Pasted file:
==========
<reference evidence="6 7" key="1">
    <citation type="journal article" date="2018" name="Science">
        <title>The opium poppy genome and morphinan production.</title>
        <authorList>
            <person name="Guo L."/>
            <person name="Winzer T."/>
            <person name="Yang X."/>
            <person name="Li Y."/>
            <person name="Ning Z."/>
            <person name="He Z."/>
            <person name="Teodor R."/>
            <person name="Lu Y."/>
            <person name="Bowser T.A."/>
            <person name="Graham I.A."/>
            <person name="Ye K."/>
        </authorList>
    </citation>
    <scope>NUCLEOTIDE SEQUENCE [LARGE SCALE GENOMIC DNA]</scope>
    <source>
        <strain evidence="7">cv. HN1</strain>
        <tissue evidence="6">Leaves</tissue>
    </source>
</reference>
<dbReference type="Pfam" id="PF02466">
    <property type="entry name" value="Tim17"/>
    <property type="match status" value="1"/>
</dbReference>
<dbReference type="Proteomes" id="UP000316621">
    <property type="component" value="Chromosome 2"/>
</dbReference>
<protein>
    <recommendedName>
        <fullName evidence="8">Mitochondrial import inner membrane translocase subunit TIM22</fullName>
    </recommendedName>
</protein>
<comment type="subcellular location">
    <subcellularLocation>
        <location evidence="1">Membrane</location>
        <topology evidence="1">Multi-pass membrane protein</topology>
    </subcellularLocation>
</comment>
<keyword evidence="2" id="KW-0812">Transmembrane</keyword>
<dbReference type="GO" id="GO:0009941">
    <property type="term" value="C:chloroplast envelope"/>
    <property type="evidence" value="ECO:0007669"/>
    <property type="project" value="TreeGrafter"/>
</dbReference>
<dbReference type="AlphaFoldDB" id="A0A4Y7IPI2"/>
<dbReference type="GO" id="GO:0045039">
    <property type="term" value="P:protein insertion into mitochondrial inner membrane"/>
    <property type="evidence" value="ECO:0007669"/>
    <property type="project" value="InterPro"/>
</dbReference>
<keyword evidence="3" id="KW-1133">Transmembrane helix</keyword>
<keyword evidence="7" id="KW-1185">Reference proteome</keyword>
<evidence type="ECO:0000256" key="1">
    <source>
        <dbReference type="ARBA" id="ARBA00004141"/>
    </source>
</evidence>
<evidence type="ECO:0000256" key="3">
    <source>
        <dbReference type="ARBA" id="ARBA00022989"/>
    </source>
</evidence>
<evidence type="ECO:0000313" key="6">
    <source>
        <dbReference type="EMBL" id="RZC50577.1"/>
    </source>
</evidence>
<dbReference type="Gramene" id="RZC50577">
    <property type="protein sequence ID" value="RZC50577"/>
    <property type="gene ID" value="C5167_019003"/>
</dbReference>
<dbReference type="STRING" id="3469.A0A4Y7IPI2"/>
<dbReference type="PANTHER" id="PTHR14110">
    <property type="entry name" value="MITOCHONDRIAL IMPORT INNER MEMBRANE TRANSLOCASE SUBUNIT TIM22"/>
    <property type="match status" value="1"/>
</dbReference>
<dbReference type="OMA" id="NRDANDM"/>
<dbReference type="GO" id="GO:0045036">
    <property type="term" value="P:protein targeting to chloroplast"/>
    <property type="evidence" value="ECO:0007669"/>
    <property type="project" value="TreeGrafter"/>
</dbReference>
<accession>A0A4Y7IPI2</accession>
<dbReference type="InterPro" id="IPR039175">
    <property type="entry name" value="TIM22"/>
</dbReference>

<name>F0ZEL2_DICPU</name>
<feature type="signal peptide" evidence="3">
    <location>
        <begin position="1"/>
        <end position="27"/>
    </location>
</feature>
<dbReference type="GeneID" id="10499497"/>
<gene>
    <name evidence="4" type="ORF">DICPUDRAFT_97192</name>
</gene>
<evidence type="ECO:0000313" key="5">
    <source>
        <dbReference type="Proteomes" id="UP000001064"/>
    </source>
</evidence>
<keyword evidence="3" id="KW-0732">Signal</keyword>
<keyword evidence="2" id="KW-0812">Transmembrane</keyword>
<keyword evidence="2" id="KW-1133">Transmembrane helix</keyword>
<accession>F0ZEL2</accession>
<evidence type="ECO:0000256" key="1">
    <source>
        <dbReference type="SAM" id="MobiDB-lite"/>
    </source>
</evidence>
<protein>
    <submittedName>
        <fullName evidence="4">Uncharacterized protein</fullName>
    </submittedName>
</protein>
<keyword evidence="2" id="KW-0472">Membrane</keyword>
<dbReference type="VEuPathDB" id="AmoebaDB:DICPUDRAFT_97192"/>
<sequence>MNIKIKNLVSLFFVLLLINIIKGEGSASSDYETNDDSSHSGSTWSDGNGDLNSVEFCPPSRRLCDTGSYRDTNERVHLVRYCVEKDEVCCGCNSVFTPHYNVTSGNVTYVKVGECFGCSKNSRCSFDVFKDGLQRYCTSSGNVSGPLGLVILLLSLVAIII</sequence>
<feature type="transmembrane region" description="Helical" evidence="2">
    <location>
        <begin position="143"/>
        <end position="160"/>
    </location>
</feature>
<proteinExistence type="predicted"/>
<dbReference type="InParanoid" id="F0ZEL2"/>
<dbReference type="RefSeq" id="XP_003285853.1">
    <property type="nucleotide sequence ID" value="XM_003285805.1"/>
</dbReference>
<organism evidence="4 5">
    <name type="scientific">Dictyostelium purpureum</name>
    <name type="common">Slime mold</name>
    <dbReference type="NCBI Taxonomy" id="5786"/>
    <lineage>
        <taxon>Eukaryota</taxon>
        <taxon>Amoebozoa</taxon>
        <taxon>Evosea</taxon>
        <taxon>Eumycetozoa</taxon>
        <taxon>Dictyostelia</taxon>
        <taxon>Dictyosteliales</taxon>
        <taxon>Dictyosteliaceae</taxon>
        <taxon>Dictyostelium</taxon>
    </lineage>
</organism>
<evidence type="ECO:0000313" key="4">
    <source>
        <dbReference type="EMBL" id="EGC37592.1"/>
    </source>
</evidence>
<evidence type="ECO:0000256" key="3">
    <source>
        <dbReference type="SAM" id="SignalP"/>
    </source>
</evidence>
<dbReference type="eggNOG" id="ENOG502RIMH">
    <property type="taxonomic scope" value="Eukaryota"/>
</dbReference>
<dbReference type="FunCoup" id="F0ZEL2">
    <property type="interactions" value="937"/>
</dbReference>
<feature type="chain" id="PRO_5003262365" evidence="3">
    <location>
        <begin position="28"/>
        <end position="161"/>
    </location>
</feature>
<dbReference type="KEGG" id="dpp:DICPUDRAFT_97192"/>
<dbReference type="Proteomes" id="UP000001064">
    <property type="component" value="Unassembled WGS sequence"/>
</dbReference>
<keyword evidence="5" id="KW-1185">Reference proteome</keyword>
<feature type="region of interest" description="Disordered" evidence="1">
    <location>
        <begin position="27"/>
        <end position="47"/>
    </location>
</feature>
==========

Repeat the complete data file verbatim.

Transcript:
<reference evidence="6 7" key="1">
    <citation type="journal article" date="2018" name="Science">
        <title>The opium poppy genome and morphinan production.</title>
        <authorList>
            <person name="Guo L."/>
            <person name="Winzer T."/>
            <person name="Yang X."/>
            <person name="Li Y."/>
            <person name="Ning Z."/>
            <person name="He Z."/>
            <person name="Teodor R."/>
            <person name="Lu Y."/>
            <person name="Bowser T.A."/>
            <person name="Graham I.A."/>
            <person name="Ye K."/>
        </authorList>
    </citation>
    <scope>NUCLEOTIDE SEQUENCE [LARGE SCALE GENOMIC DNA]</scope>
    <source>
        <strain evidence="7">cv. HN1</strain>
        <tissue evidence="6">Leaves</tissue>
    </source>
</reference>
<dbReference type="Pfam" id="PF02466">
    <property type="entry name" value="Tim17"/>
    <property type="match status" value="1"/>
</dbReference>
<dbReference type="Proteomes" id="UP000316621">
    <property type="component" value="Chromosome 2"/>
</dbReference>
<protein>
    <recommendedName>
        <fullName evidence="8">Mitochondrial import inner membrane translocase subunit TIM22</fullName>
    </recommendedName>
</protein>
<comment type="subcellular location">
    <subcellularLocation>
        <location evidence="1">Membrane</location>
        <topology evidence="1">Multi-pass membrane protein</topology>
    </subcellularLocation>
</comment>
<keyword evidence="2" id="KW-0812">Transmembrane</keyword>
<dbReference type="GO" id="GO:0009941">
    <property type="term" value="C:chloroplast envelope"/>
    <property type="evidence" value="ECO:0007669"/>
    <property type="project" value="TreeGrafter"/>
</dbReference>
<dbReference type="AlphaFoldDB" id="A0A4Y7IPI2"/>
<dbReference type="GO" id="GO:0045039">
    <property type="term" value="P:protein insertion into mitochondrial inner membrane"/>
    <property type="evidence" value="ECO:0007669"/>
    <property type="project" value="InterPro"/>
</dbReference>
<keyword evidence="3" id="KW-1133">Transmembrane helix</keyword>
<keyword evidence="7" id="KW-1185">Reference proteome</keyword>
<evidence type="ECO:0000256" key="1">
    <source>
        <dbReference type="ARBA" id="ARBA00004141"/>
    </source>
</evidence>
<evidence type="ECO:0000256" key="3">
    <source>
        <dbReference type="ARBA" id="ARBA00022989"/>
    </source>
</evidence>
<evidence type="ECO:0000313" key="6">
    <source>
        <dbReference type="EMBL" id="RZC50577.1"/>
    </source>
</evidence>
<dbReference type="Gramene" id="RZC50577">
    <property type="protein sequence ID" value="RZC50577"/>
    <property type="gene ID" value="C5167_019003"/>
</dbReference>
<dbReference type="STRING" id="3469.A0A4Y7IPI2"/>
<dbReference type="PANTHER" id="PTHR14110">
    <property type="entry name" value="MITOCHONDRIAL IMPORT INNER MEMBRANE TRANSLOCASE SUBUNIT TIM22"/>
    <property type="match status" value="1"/>
</dbReference>
<dbReference type="OMA" id="NRDANDM"/>
<dbReference type="GO" id="GO:0045036">
    <property type="term" value="P:protein targeting to chloroplast"/>
    <property type="evidence" value="ECO:0007669"/>
    <property type="project" value="TreeGrafter"/>
</dbReference>
<accession>A0A4Y7IPI2</accession>
<dbReference type="InterPro" id="IPR039175">
    <property type="entry name" value="TIM22"/>
</dbReference>

<name>F0ZEL2_DICPU</name>
<feature type="signal peptide" evidence="3">
    <location>
        <begin position="1"/>
        <end position="27"/>
    </location>
</feature>
<dbReference type="GeneID" id="10499497"/>
<gene>
    <name evidence="4" type="ORF">DICPUDRAFT_97192</name>
</gene>
<evidence type="ECO:0000313" key="5">
    <source>
        <dbReference type="Proteomes" id="UP000001064"/>
    </source>
</evidence>
<keyword evidence="3" id="KW-0732">Signal</keyword>
<keyword evidence="2" id="KW-0812">Transmembrane</keyword>
<keyword evidence="2" id="KW-1133">Transmembrane helix</keyword>
<accession>F0ZEL2</accession>
<evidence type="ECO:0000256" key="1">
    <source>
        <dbReference type="SAM" id="MobiDB-lite"/>
    </source>
</evidence>
<protein>
    <submittedName>
        <fullName evidence="4">Uncharacterized protein</fullName>
    </submittedName>
</protein>
<keyword evidence="2" id="KW-0472">Membrane</keyword>
<dbReference type="VEuPathDB" id="AmoebaDB:DICPUDRAFT_97192"/>
<sequence>MNIKIKNLVSLFFVLLLINIIKGEGSASSDYETNDDSSHSGSTWSDGNGDLNSVEFCPPSRRLCDTGSYRDTNERVHLVRYCVEKDEVCCGCNSVFTPHYNVTSGNVTYVKVGECFGCSKNSRCSFDVFKDGLQRYCTSSGNVSGPLGLVILLLSLVAIII</sequence>
<feature type="transmembrane region" description="Helical" evidence="2">
    <location>
        <begin position="143"/>
        <end position="160"/>
    </location>
</feature>
<proteinExistence type="predicted"/>
<dbReference type="InParanoid" id="F0ZEL2"/>
<dbReference type="RefSeq" id="XP_003285853.1">
    <property type="nucleotide sequence ID" value="XM_003285805.1"/>
</dbReference>
<organism evidence="4 5">
    <name type="scientific">Dictyostelium purpureum</name>
    <name type="common">Slime mold</name>
    <dbReference type="NCBI Taxonomy" id="5786"/>
    <lineage>
        <taxon>Eukaryota</taxon>
        <taxon>Amoebozoa</taxon>
        <taxon>Evosea</taxon>
        <taxon>Eumycetozoa</taxon>
        <taxon>Dictyostelia</taxon>
        <taxon>Dictyosteliales</taxon>
        <taxon>Dictyosteliaceae</taxon>
        <taxon>Dictyostelium</taxon>
    </lineage>
</organism>
<evidence type="ECO:0000313" key="4">
    <source>
        <dbReference type="EMBL" id="EGC37592.1"/>
    </source>
</evidence>
<evidence type="ECO:0000256" key="3">
    <source>
        <dbReference type="SAM" id="SignalP"/>
    </source>
</evidence>
<dbReference type="eggNOG" id="ENOG502RIMH">
    <property type="taxonomic scope" value="Eukaryota"/>
</dbReference>
<dbReference type="FunCoup" id="F0ZEL2">
    <property type="interactions" value="937"/>
</dbReference>
<feature type="chain" id="PRO_5003262365" evidence="3">
    <location>
        <begin position="28"/>
        <end position="161"/>
    </location>
</feature>
<dbReference type="KEGG" id="dpp:DICPUDRAFT_97192"/>
<dbReference type="Proteomes" id="UP000001064">
    <property type="component" value="Unassembled WGS sequence"/>
</dbReference>
<keyword evidence="5" id="KW-1185">Reference proteome</keyword>
<feature type="region of interest" description="Disordered" evidence="1">
    <location>
        <begin position="27"/>
        <end position="47"/>
    </location>
</feature>